all cases, a node MUST NOT respond to a Neighbor Solicitation for a
   tentative address.

   If the source address of the Neighbor Solicitation is the unspecified
   address, the solicitation is from a node performing Duplicate Address
   Detection. If the solicitation is from another node, the tentative
   address is a duplicate and should not be used (by either node). If
   the solicitation is from the node itself (because the node loops back
   multicast packets), the solicitation does not indicate the presence
   of a duplicate address.

   Implementor's Note: many interfaces provide a way for upper layers to
   selectively enable and disable the looping back of multicast packets.
   The details of how such a facility is implemented may prevent
   Duplicate Address Detection from working correctly. See the Appendix
   A for further discussion.

   The following tests identify conditions under which a tentative
   address is not unique:

   -  If a Neighbor Solicitation for a tentative address is received
      prior to having sent one, the tentative address is a duplicate.
      This condition occurs when two nodes run Duplicate Address
      Detection simultaneously, but transmit initial solicitations at
      different times (e.g., by selecting different random delay values
      before joining the solicited-node multicast address and
      transmitting an initial solicitation).

   -  If the actual number of Neighbor Solicitations received exceeds
      the number expected based on the loopback semantics (e.g., the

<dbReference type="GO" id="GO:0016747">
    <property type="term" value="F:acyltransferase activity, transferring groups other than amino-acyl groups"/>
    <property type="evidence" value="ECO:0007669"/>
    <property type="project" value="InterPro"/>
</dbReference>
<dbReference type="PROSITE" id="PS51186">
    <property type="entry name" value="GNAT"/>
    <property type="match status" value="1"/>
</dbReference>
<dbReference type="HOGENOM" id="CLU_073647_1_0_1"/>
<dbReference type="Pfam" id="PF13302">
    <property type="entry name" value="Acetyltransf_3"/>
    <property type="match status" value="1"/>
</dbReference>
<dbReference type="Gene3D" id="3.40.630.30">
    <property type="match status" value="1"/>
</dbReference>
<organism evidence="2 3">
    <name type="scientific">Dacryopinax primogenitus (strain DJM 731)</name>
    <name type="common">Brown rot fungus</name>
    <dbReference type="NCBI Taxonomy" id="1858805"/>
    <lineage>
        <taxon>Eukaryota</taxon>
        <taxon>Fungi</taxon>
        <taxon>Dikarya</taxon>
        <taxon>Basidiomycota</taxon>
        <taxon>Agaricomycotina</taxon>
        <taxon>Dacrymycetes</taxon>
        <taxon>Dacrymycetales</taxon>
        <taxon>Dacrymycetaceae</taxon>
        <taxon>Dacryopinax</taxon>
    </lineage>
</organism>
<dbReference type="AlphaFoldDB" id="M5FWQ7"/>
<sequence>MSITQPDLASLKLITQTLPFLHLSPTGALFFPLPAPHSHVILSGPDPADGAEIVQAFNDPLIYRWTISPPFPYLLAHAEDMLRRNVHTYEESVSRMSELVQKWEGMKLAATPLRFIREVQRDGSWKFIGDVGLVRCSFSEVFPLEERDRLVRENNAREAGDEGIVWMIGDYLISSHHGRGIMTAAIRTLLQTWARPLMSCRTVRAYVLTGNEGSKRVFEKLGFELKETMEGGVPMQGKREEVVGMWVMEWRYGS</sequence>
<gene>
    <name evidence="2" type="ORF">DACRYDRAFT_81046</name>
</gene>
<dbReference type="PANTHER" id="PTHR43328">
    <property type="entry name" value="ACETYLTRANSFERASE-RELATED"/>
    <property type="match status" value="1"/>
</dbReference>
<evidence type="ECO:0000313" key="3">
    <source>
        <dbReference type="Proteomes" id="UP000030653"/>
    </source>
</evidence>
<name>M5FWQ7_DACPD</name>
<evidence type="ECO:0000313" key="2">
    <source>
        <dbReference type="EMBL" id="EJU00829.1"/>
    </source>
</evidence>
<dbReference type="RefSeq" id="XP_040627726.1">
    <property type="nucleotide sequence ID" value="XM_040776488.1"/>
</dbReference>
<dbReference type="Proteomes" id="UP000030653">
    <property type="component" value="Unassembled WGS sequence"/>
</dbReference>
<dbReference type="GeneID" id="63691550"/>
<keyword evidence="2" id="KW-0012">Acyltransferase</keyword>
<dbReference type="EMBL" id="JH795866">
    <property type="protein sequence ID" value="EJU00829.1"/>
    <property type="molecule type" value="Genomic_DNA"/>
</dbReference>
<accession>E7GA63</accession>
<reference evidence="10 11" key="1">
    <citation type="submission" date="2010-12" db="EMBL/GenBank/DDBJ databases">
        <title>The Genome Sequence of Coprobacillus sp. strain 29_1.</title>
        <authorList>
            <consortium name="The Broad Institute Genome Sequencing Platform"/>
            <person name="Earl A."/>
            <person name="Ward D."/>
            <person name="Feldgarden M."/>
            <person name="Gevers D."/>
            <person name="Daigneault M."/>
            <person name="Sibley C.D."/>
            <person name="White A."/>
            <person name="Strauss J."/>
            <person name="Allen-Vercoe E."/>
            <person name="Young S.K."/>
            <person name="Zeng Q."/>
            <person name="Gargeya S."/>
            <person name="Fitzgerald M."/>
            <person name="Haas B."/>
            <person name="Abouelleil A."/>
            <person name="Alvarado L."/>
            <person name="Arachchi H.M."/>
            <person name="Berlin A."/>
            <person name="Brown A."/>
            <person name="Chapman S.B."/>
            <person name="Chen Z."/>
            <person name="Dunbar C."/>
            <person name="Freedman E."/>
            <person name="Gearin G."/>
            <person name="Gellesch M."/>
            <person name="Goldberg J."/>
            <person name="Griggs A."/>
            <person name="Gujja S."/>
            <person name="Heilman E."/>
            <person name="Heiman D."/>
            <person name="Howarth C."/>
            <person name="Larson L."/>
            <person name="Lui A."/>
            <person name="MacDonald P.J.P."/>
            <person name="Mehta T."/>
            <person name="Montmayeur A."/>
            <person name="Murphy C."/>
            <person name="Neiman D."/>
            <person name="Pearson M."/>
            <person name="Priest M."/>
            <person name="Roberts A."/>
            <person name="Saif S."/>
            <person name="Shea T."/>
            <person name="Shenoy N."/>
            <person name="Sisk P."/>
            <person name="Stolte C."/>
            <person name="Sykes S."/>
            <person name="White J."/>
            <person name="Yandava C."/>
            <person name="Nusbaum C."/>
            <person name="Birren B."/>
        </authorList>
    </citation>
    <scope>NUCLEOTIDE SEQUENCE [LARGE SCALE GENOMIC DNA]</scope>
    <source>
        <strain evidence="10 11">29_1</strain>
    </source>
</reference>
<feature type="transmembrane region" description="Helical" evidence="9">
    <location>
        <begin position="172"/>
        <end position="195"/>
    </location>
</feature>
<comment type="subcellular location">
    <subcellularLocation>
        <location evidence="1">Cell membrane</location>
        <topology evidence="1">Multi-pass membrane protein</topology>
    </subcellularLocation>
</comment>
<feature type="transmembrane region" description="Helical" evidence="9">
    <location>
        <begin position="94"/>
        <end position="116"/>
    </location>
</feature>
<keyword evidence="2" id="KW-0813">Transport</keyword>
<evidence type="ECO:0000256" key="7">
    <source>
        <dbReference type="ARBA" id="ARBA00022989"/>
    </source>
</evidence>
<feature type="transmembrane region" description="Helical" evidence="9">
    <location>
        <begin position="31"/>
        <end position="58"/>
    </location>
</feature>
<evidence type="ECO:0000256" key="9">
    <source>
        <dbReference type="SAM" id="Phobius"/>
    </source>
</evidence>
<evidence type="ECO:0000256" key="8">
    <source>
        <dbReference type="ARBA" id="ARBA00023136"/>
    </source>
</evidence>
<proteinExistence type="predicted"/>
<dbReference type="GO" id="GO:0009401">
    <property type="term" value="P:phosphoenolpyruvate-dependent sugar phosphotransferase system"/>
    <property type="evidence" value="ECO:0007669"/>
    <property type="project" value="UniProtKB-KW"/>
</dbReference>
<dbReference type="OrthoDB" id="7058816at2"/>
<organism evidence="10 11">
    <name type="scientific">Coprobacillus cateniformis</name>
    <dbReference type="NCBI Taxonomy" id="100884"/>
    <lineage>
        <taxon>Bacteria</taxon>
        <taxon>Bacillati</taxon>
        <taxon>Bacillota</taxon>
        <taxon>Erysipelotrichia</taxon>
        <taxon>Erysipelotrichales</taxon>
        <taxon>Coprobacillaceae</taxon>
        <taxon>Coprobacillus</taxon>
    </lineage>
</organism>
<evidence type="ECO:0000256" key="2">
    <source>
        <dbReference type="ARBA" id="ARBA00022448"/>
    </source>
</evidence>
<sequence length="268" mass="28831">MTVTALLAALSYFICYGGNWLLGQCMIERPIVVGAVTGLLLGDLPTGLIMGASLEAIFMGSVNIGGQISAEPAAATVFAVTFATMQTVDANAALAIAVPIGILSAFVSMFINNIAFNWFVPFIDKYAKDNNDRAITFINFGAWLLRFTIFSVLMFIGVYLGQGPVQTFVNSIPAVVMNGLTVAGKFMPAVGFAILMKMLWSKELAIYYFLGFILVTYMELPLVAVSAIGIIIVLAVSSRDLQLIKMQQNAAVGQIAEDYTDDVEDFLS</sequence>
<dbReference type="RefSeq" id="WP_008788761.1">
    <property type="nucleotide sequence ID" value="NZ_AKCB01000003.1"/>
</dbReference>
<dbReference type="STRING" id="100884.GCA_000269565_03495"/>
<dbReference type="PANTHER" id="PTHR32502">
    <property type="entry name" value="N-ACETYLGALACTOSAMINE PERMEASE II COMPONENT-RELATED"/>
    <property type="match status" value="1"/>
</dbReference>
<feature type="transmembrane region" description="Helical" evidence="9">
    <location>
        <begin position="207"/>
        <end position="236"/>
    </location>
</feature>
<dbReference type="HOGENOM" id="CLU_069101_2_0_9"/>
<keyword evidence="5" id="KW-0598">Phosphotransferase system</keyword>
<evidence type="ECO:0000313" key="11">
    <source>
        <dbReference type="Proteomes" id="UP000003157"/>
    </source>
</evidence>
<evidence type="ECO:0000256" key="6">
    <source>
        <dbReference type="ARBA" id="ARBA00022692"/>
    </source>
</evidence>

interface does not loopback packet, yet one or more solicitations
      was received), the tentative address is a duplicate. This
      condition occurs when two nodes run Duplicate Address Detection
      simultaneously and transmit solicitations at roughly the same
      time.


5.4.4 Receiving Neighbor Advertisement Messages

   On receipt of a valid Neighbor Advertisement message on an interface,
   node behavior depends on whether the target address is tentative or
   matches a unicast or anycast address assigned to the interface.  If
   the target address is assigned to the receiving interface, the



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   solicitation is processed as described in RFC 2461 [5]. If the target
   address is tentative, the tentative address is not unique.

5.4.5 When Duplicate Address Detection Fails

   A tentative address that is determined to be a duplicate as described
   above MUST NOT be assigned to an interface and the node SHOULD log a
   system management error. If the address is a link-local address
   formed from an interface identifier based on the hardware address
   (e.g., EUI-64), the interface SHOULD be disabled. In this case, the
   IP address duplication probably means duplicate hardware addresses
   are in use, and trying to recover from it by configuring another IP
   address will not result in a usable network. In fact, it probably
   makes things worse by creating problems that are harder to diagnose
   than just shutting down the interface; the user will see a partially
   working network where some things work, and other things will not. On
   the other hand, if the duplicated link-local address is not formed
   from an interface identifier based on the hardware address, the
   interface MAY continue to be used.

5.5 Creation of Global Addresses

   Global addresses are formed by appending an interface identifier to a
   prefix of appropriate length. Prefixes are obtained from Prefix
   Information options contained in Router Advertisements. Creation of
   global addresses and configuration of other parameters as described
   in this section SHOULD be locally configurable. However, the
   processing described below MUST be enabled by default.

5.5.1 Soliciting Router Advertisements

   Router Advertisements are sent periodically to the all-nodes
   multicast address. To obtain an advertisement quickly, a host sends
   out Router Solicitations as described in RFC 2461 [5].

5.5.2 Absence of Router Advertisements

   Even if a link has no routers, stateful autoconfiguration to obtain
   addresses and other configuration information may still be available,
   and hosts may want to use the mechanism.